Background: The centrally acting mu-opioid receptor antagonist naloxone inhibits meal-induced gastric accommodation.
Aim: To study the role of peripheral mu-opioid receptors in the regulation of gastric tone and food intake by comparing the effects of naloxone with the peripherally restricted mu-opioid receptor antagonist methylnaltrexone.
Methods: Methylnaltrexone (12 mg s.c.), naloxone (20 μg/kg/h intravenous infusion after 0.4 mg bolus) and placebo were studied in 23 healthy volunteers. Gastric volume was recorded using an intragastric bag held at constant pressure connected to a barostat, with administration of a nutrient drink after 30 min. Pressure in the stomach was measured during intragastric nutrient drink infusion until the volunteers scored maximal satiation.
Results: Methylnaltrexone inhibited significantly the volume increase after food intake as assessed with the barostat (P < 0.01). During nutrient drink infusion the intragastric pressure significantly decreased as compared with the preprandial pressure after placebo treatment. Both methylnaltrexone and naloxone significantly inhibited this intragastric pressure decrease (P < 0.001 and P < 0.05, respectively). Volunteers scored maximal satiation after 979 ± 96, 958 ± 84 and 1124 ± 107 mL nutrient drink infused (for naloxone, methylnaltrexone and placebo treatment, respectively; P < 0.05).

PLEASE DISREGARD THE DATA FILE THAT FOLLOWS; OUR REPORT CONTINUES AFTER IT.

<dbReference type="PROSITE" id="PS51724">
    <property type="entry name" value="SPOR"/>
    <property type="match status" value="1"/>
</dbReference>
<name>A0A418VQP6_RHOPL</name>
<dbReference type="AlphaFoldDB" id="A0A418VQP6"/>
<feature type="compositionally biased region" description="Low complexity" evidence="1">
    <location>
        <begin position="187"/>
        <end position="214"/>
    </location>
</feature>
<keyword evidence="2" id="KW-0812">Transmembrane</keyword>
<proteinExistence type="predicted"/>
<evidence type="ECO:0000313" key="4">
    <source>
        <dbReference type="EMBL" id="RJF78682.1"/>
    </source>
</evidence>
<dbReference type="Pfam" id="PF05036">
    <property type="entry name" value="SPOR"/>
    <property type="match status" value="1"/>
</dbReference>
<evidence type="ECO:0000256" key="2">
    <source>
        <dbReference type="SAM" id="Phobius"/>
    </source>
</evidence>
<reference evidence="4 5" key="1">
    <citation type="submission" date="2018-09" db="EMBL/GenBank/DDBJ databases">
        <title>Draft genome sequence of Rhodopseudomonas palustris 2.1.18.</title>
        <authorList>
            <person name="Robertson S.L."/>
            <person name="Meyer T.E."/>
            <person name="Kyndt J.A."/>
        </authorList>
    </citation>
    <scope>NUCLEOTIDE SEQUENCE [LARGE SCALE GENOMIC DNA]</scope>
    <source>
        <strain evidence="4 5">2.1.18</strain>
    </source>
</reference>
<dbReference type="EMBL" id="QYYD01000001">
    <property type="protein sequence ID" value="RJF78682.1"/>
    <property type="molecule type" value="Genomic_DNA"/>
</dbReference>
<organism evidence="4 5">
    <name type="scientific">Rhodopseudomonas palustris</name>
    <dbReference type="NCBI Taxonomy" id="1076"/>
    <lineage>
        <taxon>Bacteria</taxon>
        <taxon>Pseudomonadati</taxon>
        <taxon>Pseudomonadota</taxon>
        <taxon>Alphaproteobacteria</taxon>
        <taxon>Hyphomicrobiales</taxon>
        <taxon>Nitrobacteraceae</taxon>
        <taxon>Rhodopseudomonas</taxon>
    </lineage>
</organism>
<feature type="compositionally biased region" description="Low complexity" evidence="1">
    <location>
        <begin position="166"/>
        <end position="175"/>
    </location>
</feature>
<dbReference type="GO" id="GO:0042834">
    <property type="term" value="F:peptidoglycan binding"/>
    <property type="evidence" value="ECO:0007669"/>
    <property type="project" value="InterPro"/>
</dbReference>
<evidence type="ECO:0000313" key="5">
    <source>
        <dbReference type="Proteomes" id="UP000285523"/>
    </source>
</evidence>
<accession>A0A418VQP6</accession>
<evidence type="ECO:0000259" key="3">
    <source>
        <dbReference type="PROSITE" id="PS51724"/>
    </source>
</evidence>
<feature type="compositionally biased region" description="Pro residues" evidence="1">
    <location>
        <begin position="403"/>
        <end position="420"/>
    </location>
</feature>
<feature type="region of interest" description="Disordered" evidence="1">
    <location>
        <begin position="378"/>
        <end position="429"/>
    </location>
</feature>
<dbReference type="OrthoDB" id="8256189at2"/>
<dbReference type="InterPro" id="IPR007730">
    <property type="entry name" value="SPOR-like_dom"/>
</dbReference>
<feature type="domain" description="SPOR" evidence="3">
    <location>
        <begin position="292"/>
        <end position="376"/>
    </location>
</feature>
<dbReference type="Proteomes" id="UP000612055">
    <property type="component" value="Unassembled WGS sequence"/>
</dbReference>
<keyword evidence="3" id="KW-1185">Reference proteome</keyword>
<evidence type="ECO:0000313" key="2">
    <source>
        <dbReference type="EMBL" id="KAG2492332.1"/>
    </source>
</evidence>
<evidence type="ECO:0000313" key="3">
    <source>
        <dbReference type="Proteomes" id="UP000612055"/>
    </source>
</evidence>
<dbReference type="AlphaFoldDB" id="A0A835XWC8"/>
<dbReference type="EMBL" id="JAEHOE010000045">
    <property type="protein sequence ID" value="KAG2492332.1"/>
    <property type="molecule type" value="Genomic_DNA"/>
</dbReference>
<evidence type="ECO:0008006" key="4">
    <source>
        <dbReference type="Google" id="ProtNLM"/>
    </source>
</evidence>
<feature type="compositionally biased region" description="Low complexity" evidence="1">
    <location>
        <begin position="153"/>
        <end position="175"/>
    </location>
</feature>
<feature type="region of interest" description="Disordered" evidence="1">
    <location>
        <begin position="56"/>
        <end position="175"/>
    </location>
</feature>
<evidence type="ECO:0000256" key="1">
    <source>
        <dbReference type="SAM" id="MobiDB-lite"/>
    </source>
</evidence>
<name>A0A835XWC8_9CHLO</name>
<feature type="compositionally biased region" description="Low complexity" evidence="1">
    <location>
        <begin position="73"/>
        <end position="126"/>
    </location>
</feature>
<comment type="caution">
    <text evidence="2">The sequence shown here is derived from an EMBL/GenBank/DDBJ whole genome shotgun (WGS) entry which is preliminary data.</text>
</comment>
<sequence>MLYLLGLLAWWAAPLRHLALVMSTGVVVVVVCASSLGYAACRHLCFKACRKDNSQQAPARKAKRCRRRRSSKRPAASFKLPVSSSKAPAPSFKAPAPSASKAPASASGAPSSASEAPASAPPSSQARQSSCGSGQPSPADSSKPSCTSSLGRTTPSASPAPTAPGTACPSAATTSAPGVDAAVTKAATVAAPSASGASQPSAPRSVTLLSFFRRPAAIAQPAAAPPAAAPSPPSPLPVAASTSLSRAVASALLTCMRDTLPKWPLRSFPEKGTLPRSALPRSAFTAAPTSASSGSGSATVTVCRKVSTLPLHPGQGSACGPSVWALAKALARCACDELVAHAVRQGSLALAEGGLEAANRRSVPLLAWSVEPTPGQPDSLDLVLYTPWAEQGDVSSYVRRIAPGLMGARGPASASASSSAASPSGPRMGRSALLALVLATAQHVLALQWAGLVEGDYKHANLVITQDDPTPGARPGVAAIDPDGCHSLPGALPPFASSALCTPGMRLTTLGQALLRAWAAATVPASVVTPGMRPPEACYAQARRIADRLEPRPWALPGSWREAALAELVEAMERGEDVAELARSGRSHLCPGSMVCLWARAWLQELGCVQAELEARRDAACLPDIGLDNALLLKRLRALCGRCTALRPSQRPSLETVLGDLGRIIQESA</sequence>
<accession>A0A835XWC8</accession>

Conclusions: These results indicate that endogenous opioids mediate gastric accommodation and satiation via peripheral mu-opioid receptors. Effects were less pronounced after naloxone treatment, which indicates that centrally involved mu-opioid receptors mediate an opposing effect.
© 2010 Blackwell Publishing Ltd.